Such targeted exercises confer advantages that go way beyond the sexual domain. These often-neglected muscles are vital to our genital-urinary health and wellness and serve an essential role in urinary function, bowel function and prostate health.  Additionally, they are important contributors to lumbar stability, spinal alignment and the prevention of back pain. Specifically, PFM exercises can be beneficial with respect to the following spectrum of issues: erectile dysfunction; orgasmic dysfunction; premature ejaculation; urinary incontinence; overactive bladder; post-void dribbling; pelvic pain due to levator muscle spasm; bowel urgency and incontinence; and in mitigating damage incurred from saddle sports including cycling, motorcycling and horseback riding.

The PFM, comprised of muscles that form a muscular shelf that spans the gap between our pelvic bones, form the base of our “core” muscles.  Our core muscles are the “barrel” of muscles in our midsection.  The top of our core is our diaphragm, the sides are our abdominal, flank, and back muscles, and the bottom of the barrel are our PFM.

The core muscles, including the PFM, are not the glitzy muscles of the body—not those muscles that are for show. Our core muscles are often ignored and do not get much respect, as opposed to the external glamour muscles of our body, including the pectorals, biceps, triceps, quadriceps, latissimus, etc.  In general, muscles that have such “mirror appeal” are not those that will help in terms of sexual and urinary function. Our core muscles are the hidden gems that work diligently behind the scenes—the muscles of major function and not so much form—muscles that have a role that goes way beyond movement, which is the cardinal task of a skeletal muscle.  On a functional basis, we would be much better off having a “chiseled” core as opposed to having “ripped” external muscles, as there is no benefit to having all “show” and no “go.”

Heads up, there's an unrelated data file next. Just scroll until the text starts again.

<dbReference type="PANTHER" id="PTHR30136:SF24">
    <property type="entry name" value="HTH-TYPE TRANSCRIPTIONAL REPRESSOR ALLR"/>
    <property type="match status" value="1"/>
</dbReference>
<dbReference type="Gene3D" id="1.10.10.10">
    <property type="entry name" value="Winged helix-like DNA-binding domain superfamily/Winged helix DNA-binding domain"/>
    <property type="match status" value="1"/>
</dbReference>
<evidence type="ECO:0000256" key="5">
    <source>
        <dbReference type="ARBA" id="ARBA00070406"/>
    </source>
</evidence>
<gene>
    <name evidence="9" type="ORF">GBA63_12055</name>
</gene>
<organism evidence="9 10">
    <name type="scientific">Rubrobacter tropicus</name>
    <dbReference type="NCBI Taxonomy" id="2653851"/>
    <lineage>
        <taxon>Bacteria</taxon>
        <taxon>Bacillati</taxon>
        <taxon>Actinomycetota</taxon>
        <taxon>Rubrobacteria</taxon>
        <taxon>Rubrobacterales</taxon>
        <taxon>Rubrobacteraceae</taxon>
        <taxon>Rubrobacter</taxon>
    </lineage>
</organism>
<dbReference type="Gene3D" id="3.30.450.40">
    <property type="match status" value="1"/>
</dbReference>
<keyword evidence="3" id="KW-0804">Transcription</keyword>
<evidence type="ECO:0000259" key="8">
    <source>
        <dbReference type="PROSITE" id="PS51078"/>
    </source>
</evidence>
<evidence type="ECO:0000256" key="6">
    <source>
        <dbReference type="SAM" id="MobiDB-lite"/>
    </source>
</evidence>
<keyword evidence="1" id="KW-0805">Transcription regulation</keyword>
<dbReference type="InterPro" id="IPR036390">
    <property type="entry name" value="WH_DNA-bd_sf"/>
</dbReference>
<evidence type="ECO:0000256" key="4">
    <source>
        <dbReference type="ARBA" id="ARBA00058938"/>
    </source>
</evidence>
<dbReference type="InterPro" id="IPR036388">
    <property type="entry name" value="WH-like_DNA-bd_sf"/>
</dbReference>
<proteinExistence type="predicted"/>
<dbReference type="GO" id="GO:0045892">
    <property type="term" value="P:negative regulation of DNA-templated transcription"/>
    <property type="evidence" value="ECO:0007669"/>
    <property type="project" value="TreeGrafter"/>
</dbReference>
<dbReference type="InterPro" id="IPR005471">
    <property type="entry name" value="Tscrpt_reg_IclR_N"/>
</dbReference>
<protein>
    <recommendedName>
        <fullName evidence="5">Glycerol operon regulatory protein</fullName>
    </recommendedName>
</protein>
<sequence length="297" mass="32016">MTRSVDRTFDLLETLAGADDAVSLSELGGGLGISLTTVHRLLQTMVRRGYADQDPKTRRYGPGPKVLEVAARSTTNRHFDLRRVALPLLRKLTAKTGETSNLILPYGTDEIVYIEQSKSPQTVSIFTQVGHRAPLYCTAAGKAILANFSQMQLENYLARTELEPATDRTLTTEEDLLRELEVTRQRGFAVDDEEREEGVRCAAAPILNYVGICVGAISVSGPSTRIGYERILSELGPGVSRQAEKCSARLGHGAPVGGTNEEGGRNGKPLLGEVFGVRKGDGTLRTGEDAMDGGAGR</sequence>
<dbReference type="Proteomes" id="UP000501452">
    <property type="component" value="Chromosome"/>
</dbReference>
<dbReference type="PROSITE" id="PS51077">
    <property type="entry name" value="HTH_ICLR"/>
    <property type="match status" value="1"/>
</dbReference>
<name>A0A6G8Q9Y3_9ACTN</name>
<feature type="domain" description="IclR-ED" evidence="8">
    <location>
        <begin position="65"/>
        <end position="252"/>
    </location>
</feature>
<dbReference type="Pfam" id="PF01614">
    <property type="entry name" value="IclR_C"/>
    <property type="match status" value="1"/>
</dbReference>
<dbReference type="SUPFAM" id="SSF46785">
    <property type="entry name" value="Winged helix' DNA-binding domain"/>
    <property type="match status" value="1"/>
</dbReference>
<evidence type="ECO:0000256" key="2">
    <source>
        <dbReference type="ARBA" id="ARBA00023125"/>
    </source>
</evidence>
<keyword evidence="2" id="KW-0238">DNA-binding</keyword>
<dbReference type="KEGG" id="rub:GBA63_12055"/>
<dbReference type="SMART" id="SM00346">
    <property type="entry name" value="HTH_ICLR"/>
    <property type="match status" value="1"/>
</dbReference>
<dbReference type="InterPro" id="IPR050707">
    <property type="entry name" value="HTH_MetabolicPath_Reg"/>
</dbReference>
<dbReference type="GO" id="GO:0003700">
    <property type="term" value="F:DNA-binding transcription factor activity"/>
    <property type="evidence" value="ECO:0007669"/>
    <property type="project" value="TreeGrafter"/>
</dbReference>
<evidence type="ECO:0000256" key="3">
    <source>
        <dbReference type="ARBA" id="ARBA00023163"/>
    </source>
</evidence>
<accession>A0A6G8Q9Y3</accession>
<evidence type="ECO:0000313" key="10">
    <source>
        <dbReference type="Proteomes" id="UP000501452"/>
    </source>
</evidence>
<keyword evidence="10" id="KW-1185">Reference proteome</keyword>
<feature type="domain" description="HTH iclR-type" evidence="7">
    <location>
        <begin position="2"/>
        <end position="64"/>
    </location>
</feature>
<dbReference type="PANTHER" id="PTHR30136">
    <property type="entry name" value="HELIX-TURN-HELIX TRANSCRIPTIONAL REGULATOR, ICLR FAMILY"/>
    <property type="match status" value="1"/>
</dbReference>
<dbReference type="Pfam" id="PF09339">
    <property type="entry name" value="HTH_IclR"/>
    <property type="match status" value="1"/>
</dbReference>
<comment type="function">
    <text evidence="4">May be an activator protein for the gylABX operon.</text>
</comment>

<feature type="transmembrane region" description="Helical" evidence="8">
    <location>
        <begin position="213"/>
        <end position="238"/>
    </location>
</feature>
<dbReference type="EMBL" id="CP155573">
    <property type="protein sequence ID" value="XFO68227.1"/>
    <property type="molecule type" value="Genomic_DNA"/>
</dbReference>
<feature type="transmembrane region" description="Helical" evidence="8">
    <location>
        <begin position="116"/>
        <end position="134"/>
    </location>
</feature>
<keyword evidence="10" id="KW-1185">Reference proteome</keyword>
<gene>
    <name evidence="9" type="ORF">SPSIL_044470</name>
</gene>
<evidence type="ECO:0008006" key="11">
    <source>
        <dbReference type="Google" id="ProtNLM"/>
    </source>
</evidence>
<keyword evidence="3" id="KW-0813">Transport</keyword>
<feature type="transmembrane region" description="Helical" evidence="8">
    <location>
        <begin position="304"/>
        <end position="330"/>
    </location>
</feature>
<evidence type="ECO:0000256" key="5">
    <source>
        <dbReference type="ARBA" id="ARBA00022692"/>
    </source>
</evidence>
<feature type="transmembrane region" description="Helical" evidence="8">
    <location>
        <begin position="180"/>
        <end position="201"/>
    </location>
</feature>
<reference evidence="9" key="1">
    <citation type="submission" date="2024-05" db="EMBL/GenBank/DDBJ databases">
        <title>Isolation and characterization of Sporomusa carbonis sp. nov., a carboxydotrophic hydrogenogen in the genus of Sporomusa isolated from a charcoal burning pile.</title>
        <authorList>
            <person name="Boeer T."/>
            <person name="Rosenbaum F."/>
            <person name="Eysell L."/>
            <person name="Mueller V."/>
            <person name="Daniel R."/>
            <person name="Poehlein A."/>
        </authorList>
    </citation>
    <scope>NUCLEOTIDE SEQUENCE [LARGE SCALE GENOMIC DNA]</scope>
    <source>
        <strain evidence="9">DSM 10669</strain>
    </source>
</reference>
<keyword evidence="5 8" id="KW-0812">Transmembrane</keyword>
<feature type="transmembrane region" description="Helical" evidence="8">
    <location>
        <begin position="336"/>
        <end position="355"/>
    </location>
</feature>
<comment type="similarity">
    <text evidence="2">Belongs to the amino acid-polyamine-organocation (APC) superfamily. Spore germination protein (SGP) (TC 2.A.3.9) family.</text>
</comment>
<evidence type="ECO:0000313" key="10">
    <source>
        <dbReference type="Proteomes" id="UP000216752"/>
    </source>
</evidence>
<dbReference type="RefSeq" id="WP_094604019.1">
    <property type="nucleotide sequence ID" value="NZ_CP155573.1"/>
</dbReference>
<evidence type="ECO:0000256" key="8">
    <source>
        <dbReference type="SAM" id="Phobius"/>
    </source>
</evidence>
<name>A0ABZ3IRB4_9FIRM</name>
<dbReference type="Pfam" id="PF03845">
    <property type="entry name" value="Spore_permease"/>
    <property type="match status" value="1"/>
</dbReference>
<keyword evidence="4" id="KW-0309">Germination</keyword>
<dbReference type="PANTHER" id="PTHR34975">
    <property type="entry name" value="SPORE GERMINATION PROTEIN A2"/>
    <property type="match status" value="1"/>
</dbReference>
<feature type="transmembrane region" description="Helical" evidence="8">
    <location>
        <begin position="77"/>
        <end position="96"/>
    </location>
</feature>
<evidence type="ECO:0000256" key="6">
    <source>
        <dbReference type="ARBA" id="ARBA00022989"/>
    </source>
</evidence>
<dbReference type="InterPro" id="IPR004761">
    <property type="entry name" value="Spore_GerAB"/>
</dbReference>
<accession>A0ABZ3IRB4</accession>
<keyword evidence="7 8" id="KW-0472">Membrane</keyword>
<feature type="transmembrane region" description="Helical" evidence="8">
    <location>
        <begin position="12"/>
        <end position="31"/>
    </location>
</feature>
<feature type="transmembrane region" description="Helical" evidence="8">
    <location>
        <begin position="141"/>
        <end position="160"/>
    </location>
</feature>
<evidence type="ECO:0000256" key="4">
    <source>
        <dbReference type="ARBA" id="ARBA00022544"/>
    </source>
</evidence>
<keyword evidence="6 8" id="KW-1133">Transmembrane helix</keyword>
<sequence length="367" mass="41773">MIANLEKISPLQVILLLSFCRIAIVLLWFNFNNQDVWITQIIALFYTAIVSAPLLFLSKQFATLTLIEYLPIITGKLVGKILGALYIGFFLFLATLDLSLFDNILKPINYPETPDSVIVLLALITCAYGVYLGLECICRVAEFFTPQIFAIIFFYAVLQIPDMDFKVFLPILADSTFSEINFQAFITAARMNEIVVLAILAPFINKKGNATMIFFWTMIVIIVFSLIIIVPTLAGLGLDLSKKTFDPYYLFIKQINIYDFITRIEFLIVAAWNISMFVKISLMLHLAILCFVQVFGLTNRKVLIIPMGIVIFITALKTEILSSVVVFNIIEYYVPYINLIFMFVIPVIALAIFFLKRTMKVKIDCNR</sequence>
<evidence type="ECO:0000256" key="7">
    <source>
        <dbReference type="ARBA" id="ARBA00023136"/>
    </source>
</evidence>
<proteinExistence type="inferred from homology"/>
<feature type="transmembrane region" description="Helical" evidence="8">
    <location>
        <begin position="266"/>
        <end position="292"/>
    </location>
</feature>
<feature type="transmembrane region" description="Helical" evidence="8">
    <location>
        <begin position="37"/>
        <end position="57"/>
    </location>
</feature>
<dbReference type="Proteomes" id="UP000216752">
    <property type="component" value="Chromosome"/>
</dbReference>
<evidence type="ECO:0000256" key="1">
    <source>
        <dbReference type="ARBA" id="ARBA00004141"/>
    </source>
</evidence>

The pelvic floor seems to be the lowest caste of the core muscles—the musculus non grata, if you will kindly accept my term. The PFM, however, do deserve serious respect because, although concealed from view, they are responsible for some very powerful and beneficial functions, particularly so when intensified by training.  Although the PFM are not muscles of glamour, they are our muscles of “amour.”

Who Knew? Having “ripped” external glamour muscles might help get your romance going, but having a chiseled core and conditioned PFM will help keep it going…and going…and going!

The female pelvic floor muscles, exercises for which were popularized by gynecologist Dr. Arnold Kegel, have long been recognized as an important structural and functional component of the female pelvis. But who has ever heard of the male pelvic floor?  The male pelvic floor has been largely unrecognized and relegated as having far less significance than the female pelvic floor.  Yet from a functional standpoint, these muscles are of vital importance, certainly as critical to male genital-urinary health as they are to female genital-urinary health.

The PFM, as with other muscles in the body, are subject to the forces of adaptation.  Unused as they are intended, they can suffer from “disuse atrophy.” Used appropriately as designed by nature, they can remain in a healthy structural and functional state. When targeted exercise is applied to them, particularly against the forces of resistance, their structure and function, as that of any other skeletal muscle, can be enhanced.

The key responsibility of most of our skeletal muscles is for joint movement and locomotion. The core muscles in general, and the PFM in particular, are exceptions to this rule.  Although the core muscles do play a role with respect to movement, of equal importance is their contribution to support, stability, and posture. Consider that the pelvic floor muscles, particularly the superficial PFM, have an essential function in the support, stability and “posture” of the penis.  They should be considered the hidden “jewels” of the pelvis.

Who Knew? If you want your penis to have “outstanding” posture and stability, you want to make sure that your PFM are kept fit and well-conditioned.